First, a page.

A protester holding a placard expressing her opinion in
LOUISVILLE, KENTUCKY, UNITED STATES - 2021/03/13: A protester holding a placard expressing her opinion in front of police during a memorial march from Jefferson Square Park to mark the one year anniversary since the Louisville Metro Police Department shot and killed Breonna Taylor at her home in Louisville. The protesters call the park, Injustice Square Park. (Photo by Jeremy Hogan/SOPA Images/LightRocket via Getty Images)
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Department of Justice to Investigate Louisville Police Over Use of Force, Discriminatory Tactics

Attorney General Merrick Garland on Monday announced a "pattern or practice" investigation into the Louisville Metro Police Department, which has faced intense scrutiny and criticism in the 13 months since officers of the department killed Breonna Taylor inside her own apartment as they served a no-knock warrant.

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The decision, announced Monday, April 26th, comes just days after the DOJ announced a similar investigation into the Minneapolis Police Department. Cops in Louisville and Minneapolis were at the center of the two highest instances of police brutality that sparked nationwide protests last year: Derek Chauvin’s murder of George Floyd in Minneapolis and the killing of Breonna Taylor during a botched raid in Louisville.

“Today, the Justice Department is opening a civil investigation into the Louisville-Jefferson County metro government and the Louisville Metro Police Department to determine whether LMPD engages in a pattern or practice of violations of the constitution or federal law,” Garland said at a press conference.

As the Louisville Courier Journal notes, Garland, at a press conference, did not say that the investigation was prompted specifically by Taylor’s death. He did, however, acknowledge the city’s $12 million settlement with her family.

“There are approximately 18,000 federal, state, and local law enforcement agencies in this country,” Garland said in a statement. “In each one, dedicated officers put themselves in harm’s way to protect others. Promoting public trust between communities and law enforcement is essential to making both communities and policing safer. Our enforcement efforts, as well as our grant-making and other support, will contribute to achieving that end and to protecting the civil rights of everyone in our country.”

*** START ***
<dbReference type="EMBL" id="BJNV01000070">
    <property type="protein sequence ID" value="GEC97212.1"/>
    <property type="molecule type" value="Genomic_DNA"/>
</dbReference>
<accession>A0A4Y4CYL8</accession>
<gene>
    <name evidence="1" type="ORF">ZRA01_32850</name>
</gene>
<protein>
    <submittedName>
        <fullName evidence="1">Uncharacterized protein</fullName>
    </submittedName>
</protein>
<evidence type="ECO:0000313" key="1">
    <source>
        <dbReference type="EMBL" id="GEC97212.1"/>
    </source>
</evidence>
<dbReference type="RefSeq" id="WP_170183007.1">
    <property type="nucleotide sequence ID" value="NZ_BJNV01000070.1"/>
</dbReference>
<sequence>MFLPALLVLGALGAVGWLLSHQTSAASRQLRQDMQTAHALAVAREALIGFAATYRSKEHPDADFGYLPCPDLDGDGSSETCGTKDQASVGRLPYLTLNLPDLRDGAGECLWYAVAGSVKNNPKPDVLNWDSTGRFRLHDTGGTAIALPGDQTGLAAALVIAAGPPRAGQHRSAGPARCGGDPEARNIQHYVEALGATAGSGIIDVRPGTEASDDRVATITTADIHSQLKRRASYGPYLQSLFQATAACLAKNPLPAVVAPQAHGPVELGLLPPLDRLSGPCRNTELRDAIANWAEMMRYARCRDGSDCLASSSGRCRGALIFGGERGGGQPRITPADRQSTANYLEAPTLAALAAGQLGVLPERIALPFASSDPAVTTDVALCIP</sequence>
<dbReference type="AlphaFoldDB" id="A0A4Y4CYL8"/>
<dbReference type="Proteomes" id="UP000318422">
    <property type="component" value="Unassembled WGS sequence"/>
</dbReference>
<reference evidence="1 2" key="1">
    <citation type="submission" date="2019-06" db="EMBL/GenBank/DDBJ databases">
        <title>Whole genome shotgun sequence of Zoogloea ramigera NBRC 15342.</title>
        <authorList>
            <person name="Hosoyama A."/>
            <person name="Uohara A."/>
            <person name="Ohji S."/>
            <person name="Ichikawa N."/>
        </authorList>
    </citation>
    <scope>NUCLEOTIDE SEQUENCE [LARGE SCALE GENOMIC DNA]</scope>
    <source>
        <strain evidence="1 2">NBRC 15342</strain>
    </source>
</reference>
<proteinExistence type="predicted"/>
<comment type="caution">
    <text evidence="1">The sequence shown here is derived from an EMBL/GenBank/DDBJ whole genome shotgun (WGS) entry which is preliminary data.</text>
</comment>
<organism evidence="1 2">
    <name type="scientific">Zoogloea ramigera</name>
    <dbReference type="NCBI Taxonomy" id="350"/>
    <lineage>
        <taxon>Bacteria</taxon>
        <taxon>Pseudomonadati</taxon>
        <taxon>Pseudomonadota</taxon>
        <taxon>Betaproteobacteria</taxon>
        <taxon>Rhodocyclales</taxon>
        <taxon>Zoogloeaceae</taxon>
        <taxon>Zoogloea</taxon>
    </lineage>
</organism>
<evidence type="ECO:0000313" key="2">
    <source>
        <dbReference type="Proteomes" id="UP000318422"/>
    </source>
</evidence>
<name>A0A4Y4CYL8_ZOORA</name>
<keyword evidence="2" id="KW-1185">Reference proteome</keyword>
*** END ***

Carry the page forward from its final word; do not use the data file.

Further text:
“The investigation will assess whether LMPD engages in a pattern or practice of using unreasonable force, including with respect to people involved in peaceful, expressive activities. It will determine whether LMPD engages in unconstitutional stops searches and seizures, as well as whether the department unlawfully executes search warrants on private homes,” Garland said.

The investigation will reportedly examine all types of force used by LMPD officers, specifically tactics on people with behavioral health issues and ostensibly protestors, who were referred to as “individuals engaged in activities protected by the First Amendment.” Investigators will also look at whether the LMPD conducts unreasonable stops, searches, seizures and arrests during patrols and while obtaining search warrants

“It will also assess whether LMPD engages in discriminatory conduct on the basis of race or fails to provide public services that comply with the Americans with Disability Act. Investigation will include comprehensive review of the Louisville Police Department’s policies and training. It will also assess the effectiveness of LMPD supervision of officers and systems of accountability,” he added.

Garland said that if violations are found, the department will “aim to work with the city and police department to arrive at a set of mutually agreeable steps that they can take to correct and prevent unlawful patterns or practices.”

“If an agreement cannot be reached, the Justice Department has the authority to bring a civil lawsuit seeking injunctive relief to address the violations,” he said.

The DOJ’s Civil Rights Division, which will head up the investigation, also plans to review the LMPD’s policies, training and supervision, as well as the systems of accountability in place for police officers. Investigators will be speaking with community groups and residents about their experiences with the police as well.

Garland said during his press conference that Louisville Mayor Greg Fischer and Metro Council President David James had “pledged their support and cooperation” with the investigation. Garland added, “We will follow the facts and the law wherever they lead,” he said. “If violations are found, the Justice Department will aim to work with the city and police department to arrive at a set of mutually agreeable steps that they can take to correct and prevent unlawful patterns or practices.”

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